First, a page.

Mayor Vincent C. Gray’s decision this week to veto a law requiring Wal-Mart to offer higher pay pitted support for a “living wage” against a desire to spur investment and job growth in the city. But for Pegues and thousands like him who cross the city line every day on their way to the Landover Wal-Mart, the battle was about something more basic: low prices.
Gray’s decision brought focus to the flipside of the living-wage debate: that Wal-Mart’s customers are often as economically disadvantaged as those who scrape by on its hourly wages.
According to Wal-Mart, District residents in the past 12 months spent more than $40 million at the company’s stores in suburban Maryland and Virginia. The company did not provide information about those shoppers, but nationwide, Wal-Mart shoppers typically earn lower-middle-class wages, live paycheck-to-paycheck and count jobs and rising food and energy costs as their greatest concerns. One-fifth of them have no credit and use only cash when they shop, according to company spokesman Steven Restivo.
In the District, the demand for Wal-Mart’s prices may be even higher. Nearly 24 percent of the city’s residentsreceive food stamps, more than anywhere in the nation. A recent study also ranked the District with a higher rate of food insecurity than any state except New Mexico, with more than 30 percent of children living in households without adequate food supply or the resources to keep groceries in stock.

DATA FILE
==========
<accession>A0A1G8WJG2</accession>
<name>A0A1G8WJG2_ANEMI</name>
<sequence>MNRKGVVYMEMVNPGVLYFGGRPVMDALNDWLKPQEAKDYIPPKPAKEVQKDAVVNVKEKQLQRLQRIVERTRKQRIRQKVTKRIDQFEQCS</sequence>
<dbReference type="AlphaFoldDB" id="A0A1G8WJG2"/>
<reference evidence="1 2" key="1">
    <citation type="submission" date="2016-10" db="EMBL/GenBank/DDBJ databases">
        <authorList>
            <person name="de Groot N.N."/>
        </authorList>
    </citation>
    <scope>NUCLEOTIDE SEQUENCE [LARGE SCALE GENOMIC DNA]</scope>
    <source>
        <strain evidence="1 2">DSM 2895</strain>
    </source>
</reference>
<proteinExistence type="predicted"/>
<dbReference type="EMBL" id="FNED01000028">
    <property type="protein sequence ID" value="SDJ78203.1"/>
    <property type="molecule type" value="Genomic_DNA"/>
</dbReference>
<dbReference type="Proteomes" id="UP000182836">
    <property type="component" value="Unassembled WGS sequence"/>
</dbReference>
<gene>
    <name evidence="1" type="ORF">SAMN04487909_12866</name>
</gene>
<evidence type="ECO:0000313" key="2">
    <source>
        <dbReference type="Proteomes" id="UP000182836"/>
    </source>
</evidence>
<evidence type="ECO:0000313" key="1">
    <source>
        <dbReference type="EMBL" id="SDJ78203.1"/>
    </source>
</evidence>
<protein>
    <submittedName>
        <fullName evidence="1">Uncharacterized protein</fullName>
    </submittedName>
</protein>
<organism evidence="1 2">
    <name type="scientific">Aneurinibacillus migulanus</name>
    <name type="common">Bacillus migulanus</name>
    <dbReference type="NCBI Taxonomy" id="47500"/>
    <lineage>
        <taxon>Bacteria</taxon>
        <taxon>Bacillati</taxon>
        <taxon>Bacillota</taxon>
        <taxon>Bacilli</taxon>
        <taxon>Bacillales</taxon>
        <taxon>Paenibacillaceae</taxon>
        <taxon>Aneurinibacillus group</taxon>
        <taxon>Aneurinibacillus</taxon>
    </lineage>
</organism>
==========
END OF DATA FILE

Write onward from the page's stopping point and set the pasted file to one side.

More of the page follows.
A steady stream of vehicles with District license plates — on average, once a minute — told the tale on a recent evening at the Wal-Mart in Landover. Three miles from the District border, Michelle Smith, an unemployed mother of seven from Northeast, loaded a gallon of cooking oil and a 10-pound bag of sugar into her sister’s car — a few of $344 in groceries she needed to stretch for the rest of September.
Smith’s 14-year-old daughter, Nicole, sat sandwiched between a wall of 64 rolls of toilet paper and a 48-count box of brown sugar Pop-Tarts. Food stamps covered $304 of the haul, with boxed and frozen foods accounting for most since it would be three to four weeks before Smith’s sister could bring her back.
On Thursday, Gray vetoed the so-called Large Retailer Accountability Act, which would have required retailers with corporate sales of $1 billion or more and operating District stores of at least 75,000 square feet to pay their employees a “living wage” — no less than $12.50 an hour in combined wages and benefits.